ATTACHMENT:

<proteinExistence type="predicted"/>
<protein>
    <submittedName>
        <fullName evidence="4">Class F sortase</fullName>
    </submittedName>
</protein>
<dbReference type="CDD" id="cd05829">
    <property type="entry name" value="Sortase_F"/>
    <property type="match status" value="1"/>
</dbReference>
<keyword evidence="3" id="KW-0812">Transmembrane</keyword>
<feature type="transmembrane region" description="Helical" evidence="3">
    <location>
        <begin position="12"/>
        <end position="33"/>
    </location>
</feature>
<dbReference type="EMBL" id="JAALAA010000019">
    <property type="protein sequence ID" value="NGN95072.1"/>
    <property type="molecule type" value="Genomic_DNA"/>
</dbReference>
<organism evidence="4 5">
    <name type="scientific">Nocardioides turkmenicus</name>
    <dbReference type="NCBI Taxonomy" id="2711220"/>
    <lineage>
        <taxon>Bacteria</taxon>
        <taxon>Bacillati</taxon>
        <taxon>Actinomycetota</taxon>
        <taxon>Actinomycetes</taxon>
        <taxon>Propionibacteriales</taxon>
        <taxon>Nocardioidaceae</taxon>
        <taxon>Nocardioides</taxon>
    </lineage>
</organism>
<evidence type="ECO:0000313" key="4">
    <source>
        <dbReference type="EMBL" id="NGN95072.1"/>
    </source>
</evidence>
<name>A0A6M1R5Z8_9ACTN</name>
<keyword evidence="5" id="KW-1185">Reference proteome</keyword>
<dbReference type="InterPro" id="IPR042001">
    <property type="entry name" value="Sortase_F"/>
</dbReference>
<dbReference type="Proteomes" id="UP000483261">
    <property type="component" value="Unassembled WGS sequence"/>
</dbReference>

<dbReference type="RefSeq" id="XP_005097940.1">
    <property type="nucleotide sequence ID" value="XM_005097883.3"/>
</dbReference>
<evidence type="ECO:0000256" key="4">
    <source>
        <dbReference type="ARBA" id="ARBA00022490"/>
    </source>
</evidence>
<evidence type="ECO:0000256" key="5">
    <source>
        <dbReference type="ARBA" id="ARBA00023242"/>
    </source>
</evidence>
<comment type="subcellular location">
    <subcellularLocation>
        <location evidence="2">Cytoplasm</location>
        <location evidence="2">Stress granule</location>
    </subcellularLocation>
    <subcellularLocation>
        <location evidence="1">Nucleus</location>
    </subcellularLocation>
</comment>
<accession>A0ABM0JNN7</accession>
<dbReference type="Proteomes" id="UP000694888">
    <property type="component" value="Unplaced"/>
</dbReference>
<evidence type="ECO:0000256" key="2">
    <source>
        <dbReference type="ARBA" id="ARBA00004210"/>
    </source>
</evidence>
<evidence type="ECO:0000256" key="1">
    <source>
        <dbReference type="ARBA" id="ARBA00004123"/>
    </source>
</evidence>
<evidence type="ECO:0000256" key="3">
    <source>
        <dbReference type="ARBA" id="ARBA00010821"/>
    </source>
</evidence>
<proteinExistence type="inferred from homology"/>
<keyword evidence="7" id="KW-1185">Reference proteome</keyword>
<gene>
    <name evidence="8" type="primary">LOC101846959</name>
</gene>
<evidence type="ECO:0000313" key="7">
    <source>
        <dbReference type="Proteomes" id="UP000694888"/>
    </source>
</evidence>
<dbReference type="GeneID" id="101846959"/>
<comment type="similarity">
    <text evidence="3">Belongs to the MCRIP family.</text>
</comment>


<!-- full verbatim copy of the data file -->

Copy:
<proteinExistence type="predicted"/>
<protein>
    <submittedName>
        <fullName evidence="4">Class F sortase</fullName>
    </submittedName>
</protein>
<dbReference type="CDD" id="cd05829">
    <property type="entry name" value="Sortase_F"/>
    <property type="match status" value="1"/>
</dbReference>
<keyword evidence="3" id="KW-0812">Transmembrane</keyword>
<feature type="transmembrane region" description="Helical" evidence="3">
    <location>
        <begin position="12"/>
        <end position="33"/>
    </location>
</feature>
<dbReference type="EMBL" id="JAALAA010000019">
    <property type="protein sequence ID" value="NGN95072.1"/>
    <property type="molecule type" value="Genomic_DNA"/>
</dbReference>
<organism evidence="4 5">
    <name type="scientific">Nocardioides turkmenicus</name>
    <dbReference type="NCBI Taxonomy" id="2711220"/>
    <lineage>
        <taxon>Bacteria</taxon>
        <taxon>Bacillati</taxon>
        <taxon>Actinomycetota</taxon>
        <taxon>Actinomycetes</taxon>
        <taxon>Propionibacteriales</taxon>
        <taxon>Nocardioidaceae</taxon>
        <taxon>Nocardioides</taxon>
    </lineage>
</organism>
<evidence type="ECO:0000313" key="4">
    <source>
        <dbReference type="EMBL" id="NGN95072.1"/>
    </source>
</evidence>
<name>A0A6M1R5Z8_9ACTN</name>
<keyword evidence="5" id="KW-1185">Reference proteome</keyword>
<dbReference type="InterPro" id="IPR042001">
    <property type="entry name" value="Sortase_F"/>
</dbReference>
<dbReference type="Proteomes" id="UP000483261">
    <property type="component" value="Unassembled WGS sequence"/>
</dbReference>

<dbReference type="RefSeq" id="XP_005097940.1">
    <property type="nucleotide sequence ID" value="XM_005097883.3"/>
</dbReference>
<evidence type="ECO:0000256" key="4">
    <source>
        <dbReference type="ARBA" id="ARBA00022490"/>
    </source>
</evidence>
<evidence type="ECO:0000256" key="5">
    <source>
        <dbReference type="ARBA" id="ARBA00023242"/>
    </source>
</evidence>
<comment type="subcellular location">
    <subcellularLocation>
        <location evidence="2">Cytoplasm</location>
        <location evidence="2">Stress granule</location>
    </subcellularLocation>
    <subcellularLocation>
        <location evidence="1">Nucleus</location>
    </subcellularLocation>
</comment>
<accession>A0ABM0JNN7</accession>
<dbReference type="Proteomes" id="UP000694888">
    <property type="component" value="Unplaced"/>
</dbReference>
<evidence type="ECO:0000256" key="2">
    <source>
        <dbReference type="ARBA" id="ARBA00004210"/>
    </source>
</evidence>
<evidence type="ECO:0000256" key="1">
    <source>
        <dbReference type="ARBA" id="ARBA00004123"/>
    </source>
</evidence>
<evidence type="ECO:0000256" key="3">
    <source>
        <dbReference type="ARBA" id="ARBA00010821"/>
    </source>
</evidence>
<proteinExistence type="inferred from homology"/>
<keyword evidence="7" id="KW-1185">Reference proteome</keyword>
<gene>
    <name evidence="8" type="primary">LOC101846959</name>
</gene>
<evidence type="ECO:0000313" key="7">
    <source>
        <dbReference type="Proteomes" id="UP000694888"/>
    </source>
</evidence>
<dbReference type="GeneID" id="101846959"/>
<comment type="similarity">
    <text evidence="3">Belongs to the MCRIP family.</text>
</comment>